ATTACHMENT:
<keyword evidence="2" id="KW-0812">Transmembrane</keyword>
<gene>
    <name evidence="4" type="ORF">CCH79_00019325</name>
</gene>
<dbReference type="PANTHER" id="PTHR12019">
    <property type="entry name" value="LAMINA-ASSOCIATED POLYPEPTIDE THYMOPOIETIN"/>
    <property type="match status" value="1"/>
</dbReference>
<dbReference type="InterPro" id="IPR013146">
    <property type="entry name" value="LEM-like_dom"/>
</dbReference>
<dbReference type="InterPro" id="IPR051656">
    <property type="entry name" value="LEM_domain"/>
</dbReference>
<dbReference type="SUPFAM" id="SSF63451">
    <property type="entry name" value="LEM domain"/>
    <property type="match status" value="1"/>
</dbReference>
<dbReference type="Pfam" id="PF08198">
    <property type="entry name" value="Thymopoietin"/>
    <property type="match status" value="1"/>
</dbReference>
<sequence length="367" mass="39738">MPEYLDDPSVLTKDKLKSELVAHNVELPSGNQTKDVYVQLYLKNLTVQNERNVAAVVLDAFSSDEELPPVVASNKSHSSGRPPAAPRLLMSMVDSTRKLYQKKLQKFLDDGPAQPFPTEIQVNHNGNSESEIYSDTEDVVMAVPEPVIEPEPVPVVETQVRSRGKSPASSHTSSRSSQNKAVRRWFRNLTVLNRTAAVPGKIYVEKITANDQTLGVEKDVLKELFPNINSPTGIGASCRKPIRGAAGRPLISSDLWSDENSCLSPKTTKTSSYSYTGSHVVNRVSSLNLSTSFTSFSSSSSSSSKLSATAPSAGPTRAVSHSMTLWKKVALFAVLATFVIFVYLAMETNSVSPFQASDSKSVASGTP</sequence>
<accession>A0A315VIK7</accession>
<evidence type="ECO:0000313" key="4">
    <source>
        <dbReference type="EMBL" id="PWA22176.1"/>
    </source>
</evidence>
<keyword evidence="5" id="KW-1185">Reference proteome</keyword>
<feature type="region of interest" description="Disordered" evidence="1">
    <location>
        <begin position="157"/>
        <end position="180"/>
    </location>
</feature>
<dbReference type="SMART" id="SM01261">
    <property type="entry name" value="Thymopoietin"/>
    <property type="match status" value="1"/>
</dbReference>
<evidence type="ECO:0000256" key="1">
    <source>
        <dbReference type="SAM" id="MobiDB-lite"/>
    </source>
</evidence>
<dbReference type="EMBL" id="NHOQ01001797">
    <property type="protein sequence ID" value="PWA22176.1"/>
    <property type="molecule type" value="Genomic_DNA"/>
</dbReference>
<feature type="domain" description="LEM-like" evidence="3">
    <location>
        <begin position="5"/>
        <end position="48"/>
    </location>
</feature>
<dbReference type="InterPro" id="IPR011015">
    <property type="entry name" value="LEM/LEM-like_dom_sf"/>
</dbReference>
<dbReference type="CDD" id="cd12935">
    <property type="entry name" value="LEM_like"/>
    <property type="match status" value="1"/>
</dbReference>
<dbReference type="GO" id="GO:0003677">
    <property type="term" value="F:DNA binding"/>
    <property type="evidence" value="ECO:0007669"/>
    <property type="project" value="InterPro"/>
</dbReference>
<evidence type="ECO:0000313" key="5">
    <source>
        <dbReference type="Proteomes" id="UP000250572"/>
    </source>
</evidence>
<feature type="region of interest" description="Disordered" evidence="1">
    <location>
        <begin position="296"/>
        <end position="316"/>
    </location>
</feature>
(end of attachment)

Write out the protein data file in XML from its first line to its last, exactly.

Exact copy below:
<keyword evidence="2" id="KW-0812">Transmembrane</keyword>
<gene>
    <name evidence="4" type="ORF">CCH79_00019325</name>
</gene>
<dbReference type="PANTHER" id="PTHR12019">
    <property type="entry name" value="LAMINA-ASSOCIATED POLYPEPTIDE THYMOPOIETIN"/>
    <property type="match status" value="1"/>
</dbReference>
<dbReference type="InterPro" id="IPR013146">
    <property type="entry name" value="LEM-like_dom"/>
</dbReference>
<dbReference type="InterPro" id="IPR051656">
    <property type="entry name" value="LEM_domain"/>
</dbReference>
<dbReference type="SUPFAM" id="SSF63451">
    <property type="entry name" value="LEM domain"/>
    <property type="match status" value="1"/>
</dbReference>
<dbReference type="Pfam" id="PF08198">
    <property type="entry name" value="Thymopoietin"/>
    <property type="match status" value="1"/>
</dbReference>
<sequence length="367" mass="39738">MPEYLDDPSVLTKDKLKSELVAHNVELPSGNQTKDVYVQLYLKNLTVQNERNVAAVVLDAFSSDEELPPVVASNKSHSSGRPPAAPRLLMSMVDSTRKLYQKKLQKFLDDGPAQPFPTEIQVNHNGNSESEIYSDTEDVVMAVPEPVIEPEPVPVVETQVRSRGKSPASSHTSSRSSQNKAVRRWFRNLTVLNRTAAVPGKIYVEKITANDQTLGVEKDVLKELFPNINSPTGIGASCRKPIRGAAGRPLISSDLWSDENSCLSPKTTKTSSYSYTGSHVVNRVSSLNLSTSFTSFSSSSSSSSKLSATAPSAGPTRAVSHSMTLWKKVALFAVLATFVIFVYLAMETNSVSPFQASDSKSVASGTP</sequence>
<accession>A0A315VIK7</accession>
<evidence type="ECO:0000313" key="4">
    <source>
        <dbReference type="EMBL" id="PWA22176.1"/>
    </source>
</evidence>
<keyword evidence="5" id="KW-1185">Reference proteome</keyword>
<feature type="region of interest" description="Disordered" evidence="1">
    <location>
        <begin position="157"/>
        <end position="180"/>
    </location>
</feature>
<dbReference type="SMART" id="SM01261">
    <property type="entry name" value="Thymopoietin"/>
    <property type="match status" value="1"/>
</dbReference>
<evidence type="ECO:0000256" key="1">
    <source>
        <dbReference type="SAM" id="MobiDB-lite"/>
    </source>
</evidence>
<dbReference type="EMBL" id="NHOQ01001797">
    <property type="protein sequence ID" value="PWA22176.1"/>
    <property type="molecule type" value="Genomic_DNA"/>
</dbReference>
<feature type="domain" description="LEM-like" evidence="3">
    <location>
        <begin position="5"/>
        <end position="48"/>
    </location>
</feature>
<dbReference type="InterPro" id="IPR011015">
    <property type="entry name" value="LEM/LEM-like_dom_sf"/>
</dbReference>
<dbReference type="CDD" id="cd12935">
    <property type="entry name" value="LEM_like"/>
    <property type="match status" value="1"/>
</dbReference>
<dbReference type="GO" id="GO:0003677">
    <property type="term" value="F:DNA binding"/>
    <property type="evidence" value="ECO:0007669"/>
    <property type="project" value="InterPro"/>
</dbReference>
<evidence type="ECO:0000313" key="5">
    <source>
        <dbReference type="Proteomes" id="UP000250572"/>
    </source>
</evidence>
<feature type="region of interest" description="Disordered" evidence="1">
    <location>
        <begin position="296"/>
        <end position="316"/>
    </location>
</feature>